I've had a few of those strange experiences during my holidays. There is no need to give you the specifics as I attempt to be diplomatic yet reach my point. When I have these different experiences, I'm committed to learning from them and growing through the strangeness until it is resolved in the best possible way.

If you write or want to get published (or have been publishing), I want to suggest several action steps with these experiences.

First, in your own private way, write down the incident, the feelings and the dialogue, Maybe you pick up an ink pen or pencil and put these words into a journal or open a file on your computer and type in the thoughts. I prefer the computer option since my handwriting had detoriated the point that people tell me they struggle to read my printing. Hey, I understand those comments because after the fact, I struggle to read my own handwriting. While the concepts are fresh you write the information. I've found time tends to blur the details of these experiences.

Next, look for places you can plug these incidents into your own writing life. For certain stories, you may have to changed the names or let family members read the stories and gain their permission before you publish anything (online or in print).

For some stories, I'd encourage you to go ahead and create the articles. Choose a potential publication or audience as you write so your completed article is an appropriate length in terms of word count and focus which means you lead the reader to a single point or message or takeaway. Then polish that story and write a query letter related to it. Some magazines will only look at a completed article if they have first seen the query letter and expressed interest. Other publications will read the completed article. It is your responsibility as the writer to research the publication and understand their needs and preferences.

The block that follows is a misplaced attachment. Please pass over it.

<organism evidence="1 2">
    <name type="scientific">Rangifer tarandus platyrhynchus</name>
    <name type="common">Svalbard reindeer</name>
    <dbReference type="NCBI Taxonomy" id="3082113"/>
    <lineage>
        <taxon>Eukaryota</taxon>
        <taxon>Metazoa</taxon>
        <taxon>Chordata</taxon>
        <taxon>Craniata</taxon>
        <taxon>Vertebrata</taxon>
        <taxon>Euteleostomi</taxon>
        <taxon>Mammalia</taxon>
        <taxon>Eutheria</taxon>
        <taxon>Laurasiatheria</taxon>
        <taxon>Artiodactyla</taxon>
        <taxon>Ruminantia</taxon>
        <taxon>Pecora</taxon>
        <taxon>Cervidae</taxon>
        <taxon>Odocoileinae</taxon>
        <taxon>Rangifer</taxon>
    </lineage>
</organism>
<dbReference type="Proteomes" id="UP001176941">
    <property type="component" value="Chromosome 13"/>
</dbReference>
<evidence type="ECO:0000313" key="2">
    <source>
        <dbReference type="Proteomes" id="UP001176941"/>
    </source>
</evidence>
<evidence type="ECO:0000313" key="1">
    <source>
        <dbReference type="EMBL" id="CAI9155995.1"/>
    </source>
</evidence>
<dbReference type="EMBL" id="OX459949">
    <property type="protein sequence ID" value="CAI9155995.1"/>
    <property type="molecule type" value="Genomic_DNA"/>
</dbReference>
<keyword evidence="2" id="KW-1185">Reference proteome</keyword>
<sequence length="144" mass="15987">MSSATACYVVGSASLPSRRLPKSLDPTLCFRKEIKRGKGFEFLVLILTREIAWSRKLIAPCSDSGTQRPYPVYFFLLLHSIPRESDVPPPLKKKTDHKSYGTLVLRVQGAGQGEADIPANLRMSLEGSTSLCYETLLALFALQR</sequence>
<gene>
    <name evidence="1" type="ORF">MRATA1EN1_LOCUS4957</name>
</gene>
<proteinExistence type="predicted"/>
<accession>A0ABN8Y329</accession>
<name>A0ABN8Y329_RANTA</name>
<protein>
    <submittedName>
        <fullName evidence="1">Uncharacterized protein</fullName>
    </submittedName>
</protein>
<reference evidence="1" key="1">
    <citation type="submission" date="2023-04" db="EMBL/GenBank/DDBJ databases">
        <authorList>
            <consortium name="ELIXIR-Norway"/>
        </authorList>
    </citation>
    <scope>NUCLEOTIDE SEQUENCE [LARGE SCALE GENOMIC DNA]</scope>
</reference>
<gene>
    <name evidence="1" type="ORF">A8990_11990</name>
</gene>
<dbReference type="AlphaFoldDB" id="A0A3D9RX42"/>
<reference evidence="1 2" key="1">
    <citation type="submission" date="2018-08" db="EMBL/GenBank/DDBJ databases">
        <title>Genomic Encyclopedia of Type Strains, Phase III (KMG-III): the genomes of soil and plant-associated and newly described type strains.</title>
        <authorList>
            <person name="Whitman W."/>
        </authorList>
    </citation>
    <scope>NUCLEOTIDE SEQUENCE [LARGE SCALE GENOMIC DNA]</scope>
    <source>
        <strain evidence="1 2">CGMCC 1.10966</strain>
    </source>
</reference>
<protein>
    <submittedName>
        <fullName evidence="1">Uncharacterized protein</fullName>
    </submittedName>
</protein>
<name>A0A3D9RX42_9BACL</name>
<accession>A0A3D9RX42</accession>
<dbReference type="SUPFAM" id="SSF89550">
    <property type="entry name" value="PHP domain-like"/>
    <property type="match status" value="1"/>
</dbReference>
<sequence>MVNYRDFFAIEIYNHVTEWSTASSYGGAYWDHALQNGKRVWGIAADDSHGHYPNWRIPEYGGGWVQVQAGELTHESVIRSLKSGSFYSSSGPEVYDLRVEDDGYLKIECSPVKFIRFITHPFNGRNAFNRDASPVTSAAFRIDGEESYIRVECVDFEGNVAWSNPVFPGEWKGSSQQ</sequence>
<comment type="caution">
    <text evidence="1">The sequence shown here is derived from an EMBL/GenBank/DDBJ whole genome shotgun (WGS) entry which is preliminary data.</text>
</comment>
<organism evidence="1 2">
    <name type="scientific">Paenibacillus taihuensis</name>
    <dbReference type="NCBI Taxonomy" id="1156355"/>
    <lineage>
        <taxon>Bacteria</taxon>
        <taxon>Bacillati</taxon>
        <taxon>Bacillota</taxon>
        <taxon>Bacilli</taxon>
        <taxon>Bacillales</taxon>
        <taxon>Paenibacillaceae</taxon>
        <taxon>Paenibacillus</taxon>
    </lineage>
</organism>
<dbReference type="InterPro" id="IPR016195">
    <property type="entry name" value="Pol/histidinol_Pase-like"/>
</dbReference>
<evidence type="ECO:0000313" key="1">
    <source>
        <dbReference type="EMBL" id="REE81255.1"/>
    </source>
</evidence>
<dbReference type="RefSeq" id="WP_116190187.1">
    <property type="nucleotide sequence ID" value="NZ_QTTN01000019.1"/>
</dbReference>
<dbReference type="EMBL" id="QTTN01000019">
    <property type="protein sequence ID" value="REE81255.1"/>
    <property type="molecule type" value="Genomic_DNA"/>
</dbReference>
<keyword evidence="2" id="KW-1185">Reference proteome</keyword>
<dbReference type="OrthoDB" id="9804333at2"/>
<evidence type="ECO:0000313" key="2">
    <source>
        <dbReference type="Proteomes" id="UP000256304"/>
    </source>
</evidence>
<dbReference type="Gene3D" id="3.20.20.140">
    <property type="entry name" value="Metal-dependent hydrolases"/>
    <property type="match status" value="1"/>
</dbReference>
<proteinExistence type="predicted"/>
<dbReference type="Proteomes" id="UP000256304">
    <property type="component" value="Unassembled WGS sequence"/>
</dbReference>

Some of the most popular and widely-read articles that I've ever written in my years in publishing come from these personal experience stories. Many magazines prefer first person stories for certain sections of their magazine or maybe even a regular column. Again it is your responsibility as the writer to locate these opportunities.

Seasonal stories are always in vogue for magazines. As a magazine editor, I recall the challenge of finding enough stories connected to holidays like Thanksgiving or Christmas or Easter or Valentine's Day or Fourth of July. Immediately when they happen is the best time to write these stories. You have several months to polish them before sending them out to the appropriate publication.

If you don't want to use them in a magazine article, then save the stories and weave them into a nonfiction book project or totally disguise the details and use them in a fiction project. You can even use a single incident in a magazine article (or two), a nonfiction book then as the spark of an idea for a short story and finally as an incident in your novel. The possibilities are endless.

I hear many authors bemoaning the limitations for their writing. Instead be aware of the boundless possibilities--if you capture the stories and proactively use them in your writing.

W. Terry Whalin is an acquisitions editor at Morgan James Publishing. He has written for over 50 magazines and more than 60 books with traditional publishers. 
Jim Cox, Editor-in-Chief  Of Midwest Review wrote in the December issue, "If you only have time to read one 'how to' guide to getting published, whether it be traditional publishing or self-publishing, "Book Proposals That Sell" is that one DIY instructional book. " He lives in Colorado and has over 190,000 twitter followers